Higher inpatient death rates from sepsis seen among blacks and Hispanics may be associated with hospital characteristics, according to new AHRQ research. A study published in Critical Care Medicineestimated sepsis mortality rates between 2004 and 2013 using data from AHRQ’s Healthcare Cost and Utilization Project. It found that after adjusting for hospital characteristics, sepsis mortality rates (which are falling overall) were similar in 2013 for white, black and Hispanic patients. However, sepsis mortality rates remained elevated for Asian/Pacific Islanders and patients classified as belonging to “other” racial/ethnic groups. Hospital characteristics that affected mortality included status as teaching, critical access or safety-net hospitals; urban or rural location; ownership status; and size. Access the abstract.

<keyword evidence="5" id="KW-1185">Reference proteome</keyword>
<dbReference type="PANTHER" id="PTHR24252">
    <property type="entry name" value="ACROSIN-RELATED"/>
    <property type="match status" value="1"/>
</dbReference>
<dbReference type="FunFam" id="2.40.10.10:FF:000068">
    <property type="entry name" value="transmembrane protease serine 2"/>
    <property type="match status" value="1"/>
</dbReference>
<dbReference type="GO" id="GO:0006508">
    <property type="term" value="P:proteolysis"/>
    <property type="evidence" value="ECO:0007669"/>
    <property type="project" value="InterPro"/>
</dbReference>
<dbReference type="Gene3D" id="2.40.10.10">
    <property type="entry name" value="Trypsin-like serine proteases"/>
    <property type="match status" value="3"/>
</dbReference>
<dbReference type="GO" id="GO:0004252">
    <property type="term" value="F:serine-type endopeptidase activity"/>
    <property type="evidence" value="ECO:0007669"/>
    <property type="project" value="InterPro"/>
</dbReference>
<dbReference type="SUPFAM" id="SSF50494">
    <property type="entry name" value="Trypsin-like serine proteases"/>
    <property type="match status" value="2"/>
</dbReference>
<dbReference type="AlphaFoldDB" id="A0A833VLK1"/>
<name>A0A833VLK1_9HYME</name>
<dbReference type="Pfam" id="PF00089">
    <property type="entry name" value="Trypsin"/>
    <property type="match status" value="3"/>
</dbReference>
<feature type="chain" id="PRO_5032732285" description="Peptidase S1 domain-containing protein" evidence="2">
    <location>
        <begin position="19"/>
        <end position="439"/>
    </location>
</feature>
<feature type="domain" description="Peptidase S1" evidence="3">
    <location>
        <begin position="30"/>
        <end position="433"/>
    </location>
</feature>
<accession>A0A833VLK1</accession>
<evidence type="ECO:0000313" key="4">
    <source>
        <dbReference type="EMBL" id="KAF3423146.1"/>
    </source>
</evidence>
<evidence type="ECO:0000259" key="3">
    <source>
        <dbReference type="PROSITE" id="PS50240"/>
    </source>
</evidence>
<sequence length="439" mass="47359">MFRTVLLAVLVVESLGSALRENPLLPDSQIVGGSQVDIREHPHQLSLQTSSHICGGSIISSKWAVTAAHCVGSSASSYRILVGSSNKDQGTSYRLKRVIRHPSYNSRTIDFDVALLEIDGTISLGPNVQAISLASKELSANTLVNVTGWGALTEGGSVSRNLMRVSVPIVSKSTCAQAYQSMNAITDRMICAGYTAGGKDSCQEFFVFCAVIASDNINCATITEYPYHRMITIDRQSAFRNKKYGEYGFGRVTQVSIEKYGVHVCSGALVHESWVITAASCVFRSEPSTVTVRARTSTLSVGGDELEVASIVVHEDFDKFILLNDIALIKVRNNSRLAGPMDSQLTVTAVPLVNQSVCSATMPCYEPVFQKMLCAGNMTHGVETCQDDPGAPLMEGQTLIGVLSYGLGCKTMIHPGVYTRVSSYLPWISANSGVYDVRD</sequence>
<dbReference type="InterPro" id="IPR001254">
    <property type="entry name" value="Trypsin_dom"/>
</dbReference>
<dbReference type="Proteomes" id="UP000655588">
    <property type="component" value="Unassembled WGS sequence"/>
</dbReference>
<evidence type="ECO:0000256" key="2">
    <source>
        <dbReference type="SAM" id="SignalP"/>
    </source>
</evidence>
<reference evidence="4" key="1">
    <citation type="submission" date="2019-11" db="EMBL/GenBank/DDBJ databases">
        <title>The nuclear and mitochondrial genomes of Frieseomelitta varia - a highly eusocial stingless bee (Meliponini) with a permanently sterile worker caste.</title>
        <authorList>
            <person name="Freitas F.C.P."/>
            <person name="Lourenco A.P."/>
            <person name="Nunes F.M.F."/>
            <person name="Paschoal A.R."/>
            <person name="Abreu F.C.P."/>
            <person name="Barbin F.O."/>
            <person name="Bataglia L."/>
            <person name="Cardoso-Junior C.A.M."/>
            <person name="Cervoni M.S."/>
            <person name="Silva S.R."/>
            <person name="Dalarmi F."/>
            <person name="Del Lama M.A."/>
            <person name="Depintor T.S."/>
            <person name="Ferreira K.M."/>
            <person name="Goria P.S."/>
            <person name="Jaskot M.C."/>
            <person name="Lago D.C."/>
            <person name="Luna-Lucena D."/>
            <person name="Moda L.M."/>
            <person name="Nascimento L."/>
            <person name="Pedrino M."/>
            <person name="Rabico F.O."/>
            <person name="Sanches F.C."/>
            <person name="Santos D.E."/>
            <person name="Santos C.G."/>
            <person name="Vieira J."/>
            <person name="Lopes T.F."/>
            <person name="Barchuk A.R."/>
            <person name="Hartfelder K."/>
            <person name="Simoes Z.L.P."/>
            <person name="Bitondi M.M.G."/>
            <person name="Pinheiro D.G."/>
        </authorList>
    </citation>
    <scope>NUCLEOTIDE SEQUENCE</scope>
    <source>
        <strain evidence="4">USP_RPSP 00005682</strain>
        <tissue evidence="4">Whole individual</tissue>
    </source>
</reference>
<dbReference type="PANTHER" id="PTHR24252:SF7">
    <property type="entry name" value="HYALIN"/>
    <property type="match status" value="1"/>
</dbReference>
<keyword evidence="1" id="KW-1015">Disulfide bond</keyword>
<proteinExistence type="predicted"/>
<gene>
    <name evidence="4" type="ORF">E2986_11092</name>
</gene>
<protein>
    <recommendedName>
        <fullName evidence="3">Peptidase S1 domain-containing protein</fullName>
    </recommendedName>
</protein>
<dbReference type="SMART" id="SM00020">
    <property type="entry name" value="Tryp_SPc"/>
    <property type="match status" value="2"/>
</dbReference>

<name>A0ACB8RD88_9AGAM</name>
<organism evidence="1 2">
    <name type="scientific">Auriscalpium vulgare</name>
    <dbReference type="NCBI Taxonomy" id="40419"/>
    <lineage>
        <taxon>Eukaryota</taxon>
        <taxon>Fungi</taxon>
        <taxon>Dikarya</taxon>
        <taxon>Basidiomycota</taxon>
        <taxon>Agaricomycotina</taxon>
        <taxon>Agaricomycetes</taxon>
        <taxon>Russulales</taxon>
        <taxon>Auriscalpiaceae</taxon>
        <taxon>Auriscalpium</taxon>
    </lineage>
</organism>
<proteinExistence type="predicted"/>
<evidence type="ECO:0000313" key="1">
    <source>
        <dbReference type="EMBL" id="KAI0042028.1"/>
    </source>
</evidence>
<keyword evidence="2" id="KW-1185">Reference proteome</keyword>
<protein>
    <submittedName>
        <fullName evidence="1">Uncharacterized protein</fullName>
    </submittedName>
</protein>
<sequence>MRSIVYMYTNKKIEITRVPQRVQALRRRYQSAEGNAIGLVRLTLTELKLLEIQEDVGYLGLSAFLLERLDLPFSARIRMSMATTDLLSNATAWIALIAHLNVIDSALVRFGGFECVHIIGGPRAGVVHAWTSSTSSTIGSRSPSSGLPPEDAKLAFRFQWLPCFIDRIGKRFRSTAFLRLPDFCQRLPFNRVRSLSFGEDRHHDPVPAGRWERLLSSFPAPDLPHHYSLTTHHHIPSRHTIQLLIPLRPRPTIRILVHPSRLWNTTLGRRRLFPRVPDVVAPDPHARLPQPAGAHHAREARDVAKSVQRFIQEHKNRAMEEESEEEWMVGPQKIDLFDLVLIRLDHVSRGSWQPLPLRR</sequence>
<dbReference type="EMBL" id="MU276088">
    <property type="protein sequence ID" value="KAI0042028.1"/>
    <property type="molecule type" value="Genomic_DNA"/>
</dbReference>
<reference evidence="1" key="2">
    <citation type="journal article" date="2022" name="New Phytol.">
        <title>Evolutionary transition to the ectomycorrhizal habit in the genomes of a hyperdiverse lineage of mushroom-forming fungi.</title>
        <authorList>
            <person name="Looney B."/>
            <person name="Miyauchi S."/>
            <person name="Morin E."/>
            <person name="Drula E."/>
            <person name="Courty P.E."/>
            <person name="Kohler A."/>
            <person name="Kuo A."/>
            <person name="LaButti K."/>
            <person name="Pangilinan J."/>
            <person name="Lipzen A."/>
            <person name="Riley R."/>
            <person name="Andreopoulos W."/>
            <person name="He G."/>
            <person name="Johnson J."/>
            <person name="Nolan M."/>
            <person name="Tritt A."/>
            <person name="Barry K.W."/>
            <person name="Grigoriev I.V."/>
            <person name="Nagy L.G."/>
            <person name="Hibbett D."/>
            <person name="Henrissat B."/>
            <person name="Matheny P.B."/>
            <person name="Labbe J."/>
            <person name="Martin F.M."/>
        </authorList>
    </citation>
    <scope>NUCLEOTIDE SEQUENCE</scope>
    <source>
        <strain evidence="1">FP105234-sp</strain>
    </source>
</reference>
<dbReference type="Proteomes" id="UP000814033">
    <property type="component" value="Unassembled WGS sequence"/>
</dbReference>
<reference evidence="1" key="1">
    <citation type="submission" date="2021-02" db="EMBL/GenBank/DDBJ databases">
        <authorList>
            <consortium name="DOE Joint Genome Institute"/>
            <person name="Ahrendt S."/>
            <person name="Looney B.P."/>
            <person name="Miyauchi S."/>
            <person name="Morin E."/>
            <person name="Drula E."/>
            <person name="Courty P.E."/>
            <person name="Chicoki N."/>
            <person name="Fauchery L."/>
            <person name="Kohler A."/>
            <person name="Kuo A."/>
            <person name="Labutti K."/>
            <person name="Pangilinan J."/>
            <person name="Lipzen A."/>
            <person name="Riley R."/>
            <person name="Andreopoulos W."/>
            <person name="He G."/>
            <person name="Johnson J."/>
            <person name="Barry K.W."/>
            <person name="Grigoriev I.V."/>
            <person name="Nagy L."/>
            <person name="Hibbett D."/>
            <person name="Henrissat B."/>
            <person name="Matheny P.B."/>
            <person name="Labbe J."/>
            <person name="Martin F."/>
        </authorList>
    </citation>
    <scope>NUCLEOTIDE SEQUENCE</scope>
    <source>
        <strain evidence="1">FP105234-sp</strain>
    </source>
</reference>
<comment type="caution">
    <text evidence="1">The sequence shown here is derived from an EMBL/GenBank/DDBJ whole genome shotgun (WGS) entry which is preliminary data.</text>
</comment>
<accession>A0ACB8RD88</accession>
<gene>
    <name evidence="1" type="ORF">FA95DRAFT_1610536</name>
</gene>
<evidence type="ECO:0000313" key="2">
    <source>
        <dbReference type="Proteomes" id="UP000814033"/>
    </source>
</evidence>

Crit Care Med. 2017 Sep 12. doi: 10.1097/CCM.0000000000002699. [Epub ahead of print]
Racial Disparities in Sepsis-Related In-Hospital Mortality: Using a Broad Case Capture Method and Multivariate Controls for Clinical and Hospital Variables, 2004-2013.
MEASUREMENTS AND MAIN RESULTS: